The Abe government and Ishiba party organization’s evident plan – to subdue first the LDP and then to exact the submission of the Governor (who owed his election at least in part to LDP support), most likely before the end of the year and in such a way as to render “irrelevant” the outcome of the Nago mayoral election, seemed to be working smoothly.


Conscious of the popular resolve and of the difficulty of proceeding in the teeth of an “all Okinawa” opposition while pretending to be a democratic polity, the Abe government had used a combination of blandishments and intimidation to secure its way. Many saw the outcome as a repeat of the 1879 “Ryukyu shobun” the act of “punishment” by which, uniquely, Okinawa in 1879 had been incorporated in the modern Japanese state, or as an act of tenko on the part of elected Okinawan representatives who had renounced the pledges made solemnly to the electorate when faced with threat, as some Japan Communist Party leaders had abandoned their leftist beliefs and adopted emperor-centred nationalism when under Kempeitai interrogation and pressure in the 1930s, or as a fumie, the act of stamping on a “holy picture” demanded of seventeenth century Kirishitan (Christians) in order to evade torture and execution by showing that they had renounced their faith and reaffirmed their loyalty to Japanese rulers. All the images were redolent of the deep angst and anger in Okinawa at the perceived betrayal.


While these events passed with little comment (and no outrage) in mainland Japan, and were scarcely reported at all beyond Japan, anger, the sense of betrayal, and the sense that Japanese democracy itself was being trashed, was strong in Okinawa. Adjectives such as tyranny, colonial, unforgivable betrayal, fundamental challenge to democracy, subversion of democratic principle, were repeated. Many insisted that LDP elected representatives who had betrayed the cause on which they had been elected should resign and face the electors.


Former Governor (1990-1998) Ota Masahide quoted the “father” of Okinawa studies, Iha Fuyu (1876-1947) who once referred to the character weakness of Okinawans as a readiness “to sell out friends, teachers, and even country for the sake of an advantage.” His conservative successor, Inamine Keiichi (Governor 1998-2006), by contrast, spoke of the steady strengthening of Okinawan opposition to the base project over the past decade, called on Okinawa to remain united and referred to the Henoko project as “utterly impossible” (kagirinaku fukano).[1]


For those Okinawans who remained true to the now abandoned “all-Okinawa” principle of 2010-2013, the betrayal was a bitter pill. It likely signified a new phase of what could only be called national aggression. The supposedly constitutionally guaranteed rights of electoral democracy and local self-government were swept aside. After 17 years of democratic struggle, Okinawan civil society could expect nothing but continuation, at a new level of intensity, against a government that had abandoned the restraint shown by previous conservative governments and seemed ready to enforce its will regardless of the consequences. It is hard to call to mind any single moment, or any single issue in post-1945 Japanese history, at which decisions by so few (the “Okinawa Five” of 25 November) on matters of such moment were being taken while scarcely registering on the national media or the masses of the Japanese people.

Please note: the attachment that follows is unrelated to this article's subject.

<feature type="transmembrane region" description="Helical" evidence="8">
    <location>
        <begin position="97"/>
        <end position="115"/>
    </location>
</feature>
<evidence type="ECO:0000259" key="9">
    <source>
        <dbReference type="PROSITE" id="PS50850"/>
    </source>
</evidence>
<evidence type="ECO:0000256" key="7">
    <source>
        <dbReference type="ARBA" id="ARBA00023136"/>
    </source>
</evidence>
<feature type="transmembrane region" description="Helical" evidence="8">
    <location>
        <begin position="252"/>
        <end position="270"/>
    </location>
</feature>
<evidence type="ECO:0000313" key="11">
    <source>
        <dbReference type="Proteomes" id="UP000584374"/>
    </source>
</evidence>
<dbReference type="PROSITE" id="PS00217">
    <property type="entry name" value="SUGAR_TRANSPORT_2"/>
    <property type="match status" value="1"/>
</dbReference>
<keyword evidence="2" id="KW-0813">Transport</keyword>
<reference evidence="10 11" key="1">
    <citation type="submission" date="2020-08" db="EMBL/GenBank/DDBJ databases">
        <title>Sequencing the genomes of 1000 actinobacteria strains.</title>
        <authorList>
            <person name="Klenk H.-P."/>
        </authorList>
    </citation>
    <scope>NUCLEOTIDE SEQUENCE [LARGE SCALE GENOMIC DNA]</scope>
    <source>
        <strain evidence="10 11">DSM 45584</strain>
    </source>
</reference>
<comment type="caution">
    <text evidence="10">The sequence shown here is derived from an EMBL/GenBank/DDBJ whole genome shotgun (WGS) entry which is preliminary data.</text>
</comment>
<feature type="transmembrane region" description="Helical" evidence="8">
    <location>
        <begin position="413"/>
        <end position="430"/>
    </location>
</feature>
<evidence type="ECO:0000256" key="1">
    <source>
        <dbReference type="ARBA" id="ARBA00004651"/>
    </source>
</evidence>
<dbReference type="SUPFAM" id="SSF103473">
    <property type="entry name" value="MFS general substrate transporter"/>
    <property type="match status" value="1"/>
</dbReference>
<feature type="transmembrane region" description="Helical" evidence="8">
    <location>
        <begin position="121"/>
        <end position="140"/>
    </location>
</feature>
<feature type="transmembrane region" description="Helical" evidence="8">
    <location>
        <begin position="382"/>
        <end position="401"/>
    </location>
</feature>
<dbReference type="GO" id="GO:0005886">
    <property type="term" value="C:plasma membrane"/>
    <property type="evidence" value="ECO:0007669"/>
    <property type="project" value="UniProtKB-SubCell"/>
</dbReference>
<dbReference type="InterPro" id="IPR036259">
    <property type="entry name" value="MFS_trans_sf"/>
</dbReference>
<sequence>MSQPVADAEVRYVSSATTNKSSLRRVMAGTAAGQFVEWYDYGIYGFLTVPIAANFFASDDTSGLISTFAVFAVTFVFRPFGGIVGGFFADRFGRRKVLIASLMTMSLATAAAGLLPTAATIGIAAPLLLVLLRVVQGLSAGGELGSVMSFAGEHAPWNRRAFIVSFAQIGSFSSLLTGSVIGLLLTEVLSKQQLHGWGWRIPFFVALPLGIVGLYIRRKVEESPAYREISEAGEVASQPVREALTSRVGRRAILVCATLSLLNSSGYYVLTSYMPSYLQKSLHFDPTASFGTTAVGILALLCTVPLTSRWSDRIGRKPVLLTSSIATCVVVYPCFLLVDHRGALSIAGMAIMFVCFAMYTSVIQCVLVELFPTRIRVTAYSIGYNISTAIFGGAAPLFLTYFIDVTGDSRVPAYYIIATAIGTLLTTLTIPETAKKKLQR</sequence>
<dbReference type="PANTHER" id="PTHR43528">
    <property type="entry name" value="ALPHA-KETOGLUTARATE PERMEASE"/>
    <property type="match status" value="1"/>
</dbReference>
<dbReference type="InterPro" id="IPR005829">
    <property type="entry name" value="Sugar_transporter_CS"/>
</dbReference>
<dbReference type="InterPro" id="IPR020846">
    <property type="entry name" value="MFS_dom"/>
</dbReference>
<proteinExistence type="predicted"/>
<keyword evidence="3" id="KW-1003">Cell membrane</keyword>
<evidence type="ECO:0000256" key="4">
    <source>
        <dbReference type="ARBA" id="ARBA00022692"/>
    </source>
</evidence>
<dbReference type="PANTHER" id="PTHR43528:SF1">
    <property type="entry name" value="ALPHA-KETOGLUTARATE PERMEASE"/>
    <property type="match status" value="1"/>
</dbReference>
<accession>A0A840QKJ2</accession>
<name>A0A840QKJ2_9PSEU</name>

It only remains now to see whether the pressure that managed to “break” the Okinawa chapter of the LDP will likewise “break” Governor Nakaima.


The editorials that follow were published in the two Okinawan daily papers, Okinawa taimusu and Ryukyu shimpo, on 28 November 2013.



“Acceptance of Henoko Project by LDP Okinawa Chapter a Shameful Betrayal,”[2]

Editorial, Okinawa taimusu, 28 November 2013.


Hard on the heels of the five Okinawa-related LDP Diet members, 15 LDP members of the Prefectural Assembly also brushed aside and revoked their pledge to have Futenma Marine Air Station transferred out of Okinawa (kengai isetsu). It was a phenomenon of brazen, avalanche-like collapse, in the spirit of “Nothing to fear if we all cross together.”


What can voters henceforth believe in as they cast their votes? As the maxim “without trust, it cannot stand” puts it, the sticking to one’s word and not lying is the foundation for maintenance of political trust. The responsibility for deceiving voters, and for raising their distrust of politics to the limit, is boundless.


The scene of the meeting with LDP Secretary-General Ishiba at LDP headquarters in Nagatacho made us feel as if we had been spun back in time to 1879, the year of the “Ryukyu punishment” (Ryukyu shobun). Secretary-General Ishiba delivering his explanation was the Ryukyu punishment official. Sitting with stern countenance and given no opportunity to speak, the five Diet members were there to pledge their allegiance.